It hasn’t been that long since our previous visit to the hamlet of Greenock nestled, in the heart of the Barossa Valley. This is a wine-producing region of South Australia and one that can hold its head high with other primo wine regions of the world. Primarily it is a destination of wine buffs but there is enough to do and see to keep the rest of us entertained between wine-tastings.
One could spend weeks, or months, or set down your bags and stay forever. It’s that kind of place. We’re back at the Greenock Oval and have set camp amongst the trees overlooking the cricket oval and cricket is over for the weekend. It is a beautiful spot.
The beautiful lacework of aluminium panels, friezes and spear tops that adorn and complete these old homes. Some modern homes are now recreating these looks as they use cast aluminium to add fancy designs to exteriors.
Sometimes referred to as a “little Scotland in the Barossa Valley”, the region is believed to have been named by James Smith, the secretary of George Fife Angas, after the town of Greenock at the mouth of the River Clyde in Scotland. The name Greenock literally means “sunny hill” and is derived from the Gaelic, Grain – meaning Sun, and Cnoc – which means Hill. Sourced with thanks from Light RegionalCouncil
There’s something about doors, especially closed doors that make you curious about what lies on the other side. “That’s a closed door,” another way of saying “Don’t even go there.” Yet we want to even if just a little bit. And when the doors are this old and colourful why wouldn’t you want to know the stories of people who have walked in and out of this particular door. History, intrigue and culture, the imagination could go on forever.
In April of last year, I wrote a piece covering the history of the village and the rich immigrant heritage that has touched not only the people of the village but the region as a whole but there is more than just history in this village.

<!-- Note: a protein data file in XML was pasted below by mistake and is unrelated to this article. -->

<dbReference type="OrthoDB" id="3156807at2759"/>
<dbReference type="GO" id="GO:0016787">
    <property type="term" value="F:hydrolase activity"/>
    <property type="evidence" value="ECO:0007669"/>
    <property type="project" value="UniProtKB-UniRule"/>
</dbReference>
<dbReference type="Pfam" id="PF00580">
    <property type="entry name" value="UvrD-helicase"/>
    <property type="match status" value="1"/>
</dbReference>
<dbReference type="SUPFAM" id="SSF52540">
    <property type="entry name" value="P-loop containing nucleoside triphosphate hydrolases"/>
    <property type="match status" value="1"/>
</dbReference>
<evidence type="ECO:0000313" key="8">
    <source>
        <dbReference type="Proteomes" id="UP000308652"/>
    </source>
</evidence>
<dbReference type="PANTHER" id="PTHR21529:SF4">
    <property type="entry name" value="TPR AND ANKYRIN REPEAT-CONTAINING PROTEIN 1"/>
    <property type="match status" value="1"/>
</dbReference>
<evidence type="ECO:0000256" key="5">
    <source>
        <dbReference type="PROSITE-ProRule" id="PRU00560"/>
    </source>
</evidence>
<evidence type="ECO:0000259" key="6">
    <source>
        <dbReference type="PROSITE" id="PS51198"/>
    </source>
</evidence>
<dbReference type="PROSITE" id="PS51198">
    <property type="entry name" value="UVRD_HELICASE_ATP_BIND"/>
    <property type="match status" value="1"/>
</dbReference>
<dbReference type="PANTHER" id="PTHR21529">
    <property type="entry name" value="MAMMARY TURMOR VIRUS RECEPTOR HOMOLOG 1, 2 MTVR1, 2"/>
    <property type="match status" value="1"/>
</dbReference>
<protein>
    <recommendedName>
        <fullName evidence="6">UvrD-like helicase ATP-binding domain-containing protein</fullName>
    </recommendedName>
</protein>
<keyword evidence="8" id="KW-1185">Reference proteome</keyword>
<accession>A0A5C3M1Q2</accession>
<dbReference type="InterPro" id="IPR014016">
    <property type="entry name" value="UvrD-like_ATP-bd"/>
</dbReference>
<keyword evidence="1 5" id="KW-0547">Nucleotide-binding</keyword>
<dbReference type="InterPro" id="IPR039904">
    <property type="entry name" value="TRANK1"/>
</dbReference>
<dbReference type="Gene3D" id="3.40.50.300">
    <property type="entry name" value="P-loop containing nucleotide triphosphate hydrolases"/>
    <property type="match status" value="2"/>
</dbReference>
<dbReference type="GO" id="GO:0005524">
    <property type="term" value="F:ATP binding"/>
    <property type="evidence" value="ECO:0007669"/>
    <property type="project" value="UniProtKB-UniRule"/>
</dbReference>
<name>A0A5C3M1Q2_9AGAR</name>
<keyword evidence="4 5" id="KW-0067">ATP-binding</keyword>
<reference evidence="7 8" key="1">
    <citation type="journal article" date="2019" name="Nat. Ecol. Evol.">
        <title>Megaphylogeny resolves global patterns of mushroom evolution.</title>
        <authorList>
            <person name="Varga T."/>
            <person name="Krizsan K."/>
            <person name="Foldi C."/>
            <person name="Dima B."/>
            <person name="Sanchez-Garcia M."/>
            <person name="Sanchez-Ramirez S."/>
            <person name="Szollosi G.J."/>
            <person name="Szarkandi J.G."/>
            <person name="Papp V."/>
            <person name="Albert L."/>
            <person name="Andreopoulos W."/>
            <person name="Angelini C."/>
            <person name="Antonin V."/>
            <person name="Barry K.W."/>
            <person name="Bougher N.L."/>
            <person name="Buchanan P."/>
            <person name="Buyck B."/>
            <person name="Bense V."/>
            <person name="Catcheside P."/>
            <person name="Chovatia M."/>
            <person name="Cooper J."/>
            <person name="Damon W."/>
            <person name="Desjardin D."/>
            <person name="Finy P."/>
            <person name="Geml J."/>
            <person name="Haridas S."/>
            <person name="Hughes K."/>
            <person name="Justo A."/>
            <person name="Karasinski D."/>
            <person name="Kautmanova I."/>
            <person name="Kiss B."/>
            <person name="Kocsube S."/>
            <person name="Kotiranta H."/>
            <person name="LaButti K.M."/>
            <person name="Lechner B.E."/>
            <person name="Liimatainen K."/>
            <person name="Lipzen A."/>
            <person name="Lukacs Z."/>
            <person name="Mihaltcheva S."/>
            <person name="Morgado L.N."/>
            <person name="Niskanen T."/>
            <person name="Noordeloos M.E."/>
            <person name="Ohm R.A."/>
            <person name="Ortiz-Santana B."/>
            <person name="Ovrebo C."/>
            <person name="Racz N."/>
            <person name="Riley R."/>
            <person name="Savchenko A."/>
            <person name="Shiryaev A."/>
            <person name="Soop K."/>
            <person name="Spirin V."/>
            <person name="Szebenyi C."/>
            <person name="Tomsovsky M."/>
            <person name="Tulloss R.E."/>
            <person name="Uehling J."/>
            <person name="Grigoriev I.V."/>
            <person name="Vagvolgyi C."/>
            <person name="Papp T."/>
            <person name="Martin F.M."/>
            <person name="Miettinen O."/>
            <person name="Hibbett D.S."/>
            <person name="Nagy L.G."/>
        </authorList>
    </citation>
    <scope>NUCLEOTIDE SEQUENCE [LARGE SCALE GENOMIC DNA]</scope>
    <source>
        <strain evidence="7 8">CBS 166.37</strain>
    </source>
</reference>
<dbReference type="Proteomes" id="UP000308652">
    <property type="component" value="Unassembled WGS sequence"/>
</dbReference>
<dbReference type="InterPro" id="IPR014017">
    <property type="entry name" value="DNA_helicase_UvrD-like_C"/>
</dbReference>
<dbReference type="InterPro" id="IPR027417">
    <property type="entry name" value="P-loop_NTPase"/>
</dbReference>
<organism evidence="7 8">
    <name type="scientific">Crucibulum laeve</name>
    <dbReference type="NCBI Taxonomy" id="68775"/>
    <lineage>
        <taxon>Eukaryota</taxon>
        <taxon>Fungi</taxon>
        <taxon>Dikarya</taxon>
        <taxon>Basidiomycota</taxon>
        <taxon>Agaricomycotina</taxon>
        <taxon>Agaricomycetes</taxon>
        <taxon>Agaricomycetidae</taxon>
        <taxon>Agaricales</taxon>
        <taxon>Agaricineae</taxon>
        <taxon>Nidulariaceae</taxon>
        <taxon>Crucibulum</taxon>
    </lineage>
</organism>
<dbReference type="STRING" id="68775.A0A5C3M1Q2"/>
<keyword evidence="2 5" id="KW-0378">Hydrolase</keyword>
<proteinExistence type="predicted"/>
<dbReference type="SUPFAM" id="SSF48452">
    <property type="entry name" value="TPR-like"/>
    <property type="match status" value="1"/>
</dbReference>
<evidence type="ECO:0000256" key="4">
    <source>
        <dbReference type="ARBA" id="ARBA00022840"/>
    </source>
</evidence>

The Adelaide Arts and Fringe Festivals are annual events during February and March making it a perfect time for a second visit. And the artsy celebrations and installations aren’t limited to the CBD, even in the outlying smaller towns and villages of South Australia there is inclusivity that draws the entire state in. We took these pix on Sunday afternoon as we reconnected with the village.
The artwork below entitled Circles of Life was a joint project initiated by an art therapist with residents from the Tunanda Lutheran Home. The artists’ age range is between 91 and 73 years. I liked the colours and the theme.
Greenock has its origins in copper mining, but the surrounding fertile land was responsible for the village developing as a service centre for the grain industry and supported the local farming community. The Greenock Arms Hotel was the relay station for district mail coaches and teamsters hauling primary produce from the Barossa and copper from the nearby Kapunda Mines.
The old silo, mill and wheat store are still there, although the wheat store is now home to the funky boutique Greenock Brewery.
I’ll leave you with a short slideshow of pix taken in and around Greenock.
What am I reading?
I have a number of books on the go. A friend loaned me a set of six historical novels by Sandra Penman and I’m a few pages into When Christ and His Saints Slept. Then there are the daily meditations from The Daily Stoic which keeps me grounded and real. And Feel the Fear and Do It Anyway by Susan Jeffers which complements The Daily Stoic readings in not letting me get too far ahead of myself.
The lovely time Basil and I shared at Kalleske Winery this afternoon as we tasted and then purchased wines to accompany our lunch in their beautiful gardens in the sunshine. A perfect way to celebrate his birthday.